Maybe you should care about each other in a relationship, but not caring about a lot of things will also get you super far. Saw a human shoot out of your partner’s crotch? Don’t care. Held her hair while she puked on the brand-new rug you bought? Don’t care. Both of you gained a few pounds and hair in strange places? Still don’t care.

Not caring = sharing. Love, that is.

Rule #8: Get accustomed to bragging about your kid’s every move.

This is the No. 1 way to impress people and gain tons of new mommy and daddy friends. Junior pooped in the potty? Lil’ Miss got all A’s? Sweet siblings built a birdhouse? Everyone will want to know. Actually, you may just want to start a new social media account right now to keep everyone updated.

Rule #9: There will be approximately 8,710 new forms of social media by the time your kid graduates. Just go with it.

Speaking of social media, it’s practically a guarantee that from the time you consider having a kid, accidentally conceive a kid, or make plans to welcome a new member of your family up until the time said small or large miracle enters your home, the rules of social media will have changed. #justgowithit and don’t be afraid to hit up your kids for advice. They will think you’re so hip!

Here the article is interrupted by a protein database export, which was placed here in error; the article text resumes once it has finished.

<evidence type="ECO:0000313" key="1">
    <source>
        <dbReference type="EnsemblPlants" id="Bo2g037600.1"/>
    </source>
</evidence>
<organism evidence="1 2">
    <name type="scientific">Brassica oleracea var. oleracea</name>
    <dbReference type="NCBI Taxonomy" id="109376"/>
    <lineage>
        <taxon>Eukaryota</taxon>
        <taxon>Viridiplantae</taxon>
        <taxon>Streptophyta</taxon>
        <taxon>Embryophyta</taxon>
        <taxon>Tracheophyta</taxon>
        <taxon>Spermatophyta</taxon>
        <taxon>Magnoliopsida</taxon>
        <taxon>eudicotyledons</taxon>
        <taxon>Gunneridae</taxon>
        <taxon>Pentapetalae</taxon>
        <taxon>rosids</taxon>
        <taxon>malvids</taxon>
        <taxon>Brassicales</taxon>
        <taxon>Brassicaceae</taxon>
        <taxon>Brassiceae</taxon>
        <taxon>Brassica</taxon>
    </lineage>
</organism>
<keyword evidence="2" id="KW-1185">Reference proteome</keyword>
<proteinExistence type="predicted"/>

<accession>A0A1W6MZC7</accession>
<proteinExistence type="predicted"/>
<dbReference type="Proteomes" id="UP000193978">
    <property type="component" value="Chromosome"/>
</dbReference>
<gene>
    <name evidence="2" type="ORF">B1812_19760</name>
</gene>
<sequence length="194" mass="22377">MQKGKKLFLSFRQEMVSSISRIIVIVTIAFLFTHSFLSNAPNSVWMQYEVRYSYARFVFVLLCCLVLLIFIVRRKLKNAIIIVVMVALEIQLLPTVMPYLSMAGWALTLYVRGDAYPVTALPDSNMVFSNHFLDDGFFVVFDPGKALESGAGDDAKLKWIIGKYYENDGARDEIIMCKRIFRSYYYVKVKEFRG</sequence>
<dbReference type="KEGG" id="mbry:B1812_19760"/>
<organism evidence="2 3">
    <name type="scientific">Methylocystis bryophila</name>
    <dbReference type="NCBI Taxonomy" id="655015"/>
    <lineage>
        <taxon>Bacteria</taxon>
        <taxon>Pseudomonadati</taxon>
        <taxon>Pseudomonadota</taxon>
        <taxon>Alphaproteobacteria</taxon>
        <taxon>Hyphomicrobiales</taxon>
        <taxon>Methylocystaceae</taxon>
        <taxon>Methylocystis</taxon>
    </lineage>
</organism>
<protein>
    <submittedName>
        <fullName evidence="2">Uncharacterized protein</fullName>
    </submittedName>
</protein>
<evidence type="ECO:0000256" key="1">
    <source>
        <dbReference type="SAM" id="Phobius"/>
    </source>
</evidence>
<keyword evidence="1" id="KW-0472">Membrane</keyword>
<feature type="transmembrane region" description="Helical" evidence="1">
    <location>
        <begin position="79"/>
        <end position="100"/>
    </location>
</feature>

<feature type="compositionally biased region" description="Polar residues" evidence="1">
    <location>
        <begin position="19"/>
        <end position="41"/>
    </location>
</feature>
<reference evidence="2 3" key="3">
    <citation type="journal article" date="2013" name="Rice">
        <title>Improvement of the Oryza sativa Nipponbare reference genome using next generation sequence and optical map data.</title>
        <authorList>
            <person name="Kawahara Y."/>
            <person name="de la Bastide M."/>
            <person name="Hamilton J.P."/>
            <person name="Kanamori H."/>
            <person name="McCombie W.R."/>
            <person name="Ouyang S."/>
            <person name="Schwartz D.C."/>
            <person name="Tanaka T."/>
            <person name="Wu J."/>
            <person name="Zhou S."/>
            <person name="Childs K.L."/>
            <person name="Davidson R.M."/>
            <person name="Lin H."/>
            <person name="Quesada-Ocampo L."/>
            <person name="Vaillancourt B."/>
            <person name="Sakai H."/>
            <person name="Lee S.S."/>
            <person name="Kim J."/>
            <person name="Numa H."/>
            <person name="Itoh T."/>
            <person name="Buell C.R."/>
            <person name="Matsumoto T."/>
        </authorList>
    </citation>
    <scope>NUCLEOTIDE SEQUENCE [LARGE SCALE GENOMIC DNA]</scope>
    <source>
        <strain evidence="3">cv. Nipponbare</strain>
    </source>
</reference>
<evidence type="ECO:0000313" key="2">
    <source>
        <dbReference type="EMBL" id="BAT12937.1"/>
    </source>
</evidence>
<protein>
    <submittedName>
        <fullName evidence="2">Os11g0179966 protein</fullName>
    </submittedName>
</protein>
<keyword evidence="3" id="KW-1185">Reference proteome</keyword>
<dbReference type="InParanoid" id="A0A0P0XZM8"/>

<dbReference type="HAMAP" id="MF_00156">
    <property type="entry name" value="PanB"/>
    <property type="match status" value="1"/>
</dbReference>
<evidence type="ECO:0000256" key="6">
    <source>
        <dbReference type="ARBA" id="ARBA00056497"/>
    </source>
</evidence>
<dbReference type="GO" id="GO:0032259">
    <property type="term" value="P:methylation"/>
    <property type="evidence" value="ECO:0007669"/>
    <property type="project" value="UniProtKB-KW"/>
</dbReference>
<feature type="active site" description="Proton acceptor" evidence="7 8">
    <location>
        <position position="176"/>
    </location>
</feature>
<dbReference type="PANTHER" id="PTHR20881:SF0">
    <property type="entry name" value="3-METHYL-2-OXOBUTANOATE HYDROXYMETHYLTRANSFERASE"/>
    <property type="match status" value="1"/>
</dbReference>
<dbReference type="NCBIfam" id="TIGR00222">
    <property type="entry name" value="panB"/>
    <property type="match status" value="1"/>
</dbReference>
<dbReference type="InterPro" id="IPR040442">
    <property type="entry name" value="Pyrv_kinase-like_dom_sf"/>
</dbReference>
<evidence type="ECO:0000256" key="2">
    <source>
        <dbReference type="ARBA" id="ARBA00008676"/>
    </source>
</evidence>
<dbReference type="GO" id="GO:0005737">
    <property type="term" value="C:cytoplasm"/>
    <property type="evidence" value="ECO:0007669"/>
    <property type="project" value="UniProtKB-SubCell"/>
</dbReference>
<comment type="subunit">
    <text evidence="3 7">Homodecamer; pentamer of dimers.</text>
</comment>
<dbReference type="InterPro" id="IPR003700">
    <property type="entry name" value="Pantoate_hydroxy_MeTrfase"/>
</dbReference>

Rule #10: Stake your claim in your bed.

If you think it will be acceptable to roll with the punches when it comes to the territory formerly known as “your bed,” you would be wrong. It’s your duty as a parent to figure out which camp you belong in: co-sleeping or not. Because it would just be plain silly to assume that there may be times that sometimes co-sleeping works for you and sometimes it doesn’t. Parenting just doesn’t work that way, and you will have to choose one method now and remain firm and unyielding with that method for the next 18+ years.

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I hope you have found these rules helpful. Now you may proceed to click out of this article and forget everything I have told you.